By then Norway Air Lines' successor Scandinavian Airlines had dropped the direct route to Oslo and the sole airline serving Bergen was West Norway Airlines operating its Short Sealands.[11] From the 1952 season it operated two routes out of Bergen. One was southwards to Haugesund and Stavanger,[12] and one northwards, to Ålesund, Molde, Kristiansund and Trondheim.[13]

The 1955 opening of Bergen Airport, Flesland caused the airline to terminate its Stavanger route.[14] However, flights to Haugesund continued until 29 September 1956.[12] Northward the route lasted until the end of the 1957 summer season. The need for a coastal seaplane route fell away the following year with the opening of Ålesund Airport, Vigra.[15]

During a storm in October 2003 one of the piers at the airport sank. It took with it two aircraft, which were subject to severe damages, but remaired. The damage amounted to NOK 2 million.[16] A debate arose in 2006 concerning the construction of a helipad at Sandviken. Belma AS, which owns two of Fonnafly's aircraft, intended to anchor a barge and use it as a helipad. The proposal was met by opposition from neighbors, who wished to keep down noise pollution the mixed commercial and residential area of Sandviken. Belma stated that vicinity to cruise ships was necessary to conduct their business.[17] The helipad was however given permission to operate.[18]

In the last half of the 2000s there was a political discussion about converting the Kristiansholm to either a cruise ship terminal, or a recreational area. The latter position was argued due to it being the only site in the part of Sandviken which could grant seaside access to the public. However, nothing came of the plans.[19]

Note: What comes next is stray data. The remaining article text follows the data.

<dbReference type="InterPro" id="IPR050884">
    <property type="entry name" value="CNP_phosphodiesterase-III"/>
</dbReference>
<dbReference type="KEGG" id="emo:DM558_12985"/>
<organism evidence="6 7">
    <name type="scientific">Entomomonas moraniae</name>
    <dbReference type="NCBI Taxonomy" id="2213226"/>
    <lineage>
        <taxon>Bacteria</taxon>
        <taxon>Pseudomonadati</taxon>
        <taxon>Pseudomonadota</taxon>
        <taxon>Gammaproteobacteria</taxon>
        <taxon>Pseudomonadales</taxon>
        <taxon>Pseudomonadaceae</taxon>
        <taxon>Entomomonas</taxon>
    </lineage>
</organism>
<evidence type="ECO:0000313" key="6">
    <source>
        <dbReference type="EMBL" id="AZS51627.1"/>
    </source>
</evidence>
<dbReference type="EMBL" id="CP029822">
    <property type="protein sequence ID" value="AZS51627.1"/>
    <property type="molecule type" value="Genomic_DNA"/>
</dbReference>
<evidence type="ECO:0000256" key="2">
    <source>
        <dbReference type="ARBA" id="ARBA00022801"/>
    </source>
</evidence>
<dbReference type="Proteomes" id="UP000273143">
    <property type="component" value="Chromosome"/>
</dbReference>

Facilities[edit]

The airport and molo

The airport is located on Kristiansholm in the Sandviken neighborhood of Bergen, situated X km from the city center. Legally the site consists of two aerodromes, a water airport and a heliport. Both are owned by Bergen Municipality through Bergen Port Authority, although the airport is operated by Fonnafly. Kristiansholm is a peninsula sticking into Byfjorden. The water airport has two runways, aligned 03/21 and 14/32, respectively.[18]

Operations are mostly targeted at cruise ship tourists visiting Bergen. The proximity to the cruise ship port is an advantage for Fonnafly. However, the airport is located in a mixed commercial and residential area and there is a high degree of noise pollution impact due to this. Fonnafly operates about 250 annual aircraft movements at the water airport and 450 for the heliport. However, the concession permits 900 and 800, respectively.[18]

References[edit]

  1. ^ Nerdrum (1986): 29–30
  2. ^ Østerbø: 21
  3. ^ Haaland: 165
  4. ^ Nerdrum: 75–80
  5. ^ Nerdrum: 87–90
  6. ^ Haaland: 166
  7. ^ Hafsten: 319
  8. ^ Nerdrum: 152–156
  9. ^ a b Aarsand: 38
  10. ^ Østerbø: 22
  11. ^ Aarsand: 41
  12. ^ a b Reitan: 15
  13. ^ Vik: 105
  14. ^ Hagby: 59
  15. ^ Hjelle: 14
  16. ^ Ottesen, Ken Andre (23 March 2004). "Kommunen kreves for to millioner". Bergensavisen (in Norwegian).
  17. ^ Mæland, Pål (12 November 2006). "Fly forbannet på ny landingsplass". Bergens Tidende (in Norwegian). p. 8.
  18. ^ a b c "Høring – søknad om fornyelse av konsesjon for Bergen sjøflyplass, Sandviken og Bergen helikopterplass, Sandviken" (PDF) (in Norwegian). Bergen Municipality. 4 June 2013.
  19. ^ "Friområde på Kristiansholm". Bergens Tidende (in Norwegian). 12 June 2008. p. 2.

Bibliography[edit]

  • Aarsand, Knut; Bakka, Dag. Hjellestad sjøflyhavn 1948–1952. Årsskrift 2004–2005 (in Norwegian). Fana Historielag. pp. 38–42. ISSN 0809-5256.
  • Hafsten, Bjørn; Larsstuvold, Ulf; Olsen, Bjørn; Stenersen, Sten (1991). Flyalarm: Luftkrigen over Norge 1939–1945 (in Norwegian). Oslo: Sem & Stenersen. ISBN 82-7046-058-3.
  • Haaland, Anders (2005). Bergen havn gjennom 900 år – II: Perioden 1900–1945 Knutepunkthavnen (in Norwegian). Bergen: Bergen Port Authority. ISBN 82-7128-387-1.
  • Hjelle, Bjørn Owe (2007). Ålesund lufthavn Vigra (in Norwegian). Valderøya. ISBN 978-82-92055-28-1.
  • Nerdrum, Johan (1986). Fugl fønix: En beretning om Det Norske Luftfartselskap (in Norwegian). Oslo: Gyldendal Norsk Forlag. ISBN 82-05-16663-3.
  • Østerbø, Kjell (2005). Da Bergen tok av (in Norwegian). Avinor. ISBN 82-303-0495-5.
  • Reitan, Sverre Utne (2003). Luftfarten på Haugalandet fra 1914 til 2004 (in Norwegian). Karmøy: Eget Forlag.
  • Vik, Knut L. (2003). "Trondheim lufthavn Jonsvatnet 1935–1939". Strinda den gang da (PDF) (in Norwegian). Trondheim: Strinda historielag. pp. 85–107. ISBN 82-92357-02-5. ISSN 1502-2315. Archived from the original (PDF) on 18 December 2013. Retrieved 18 December 2013.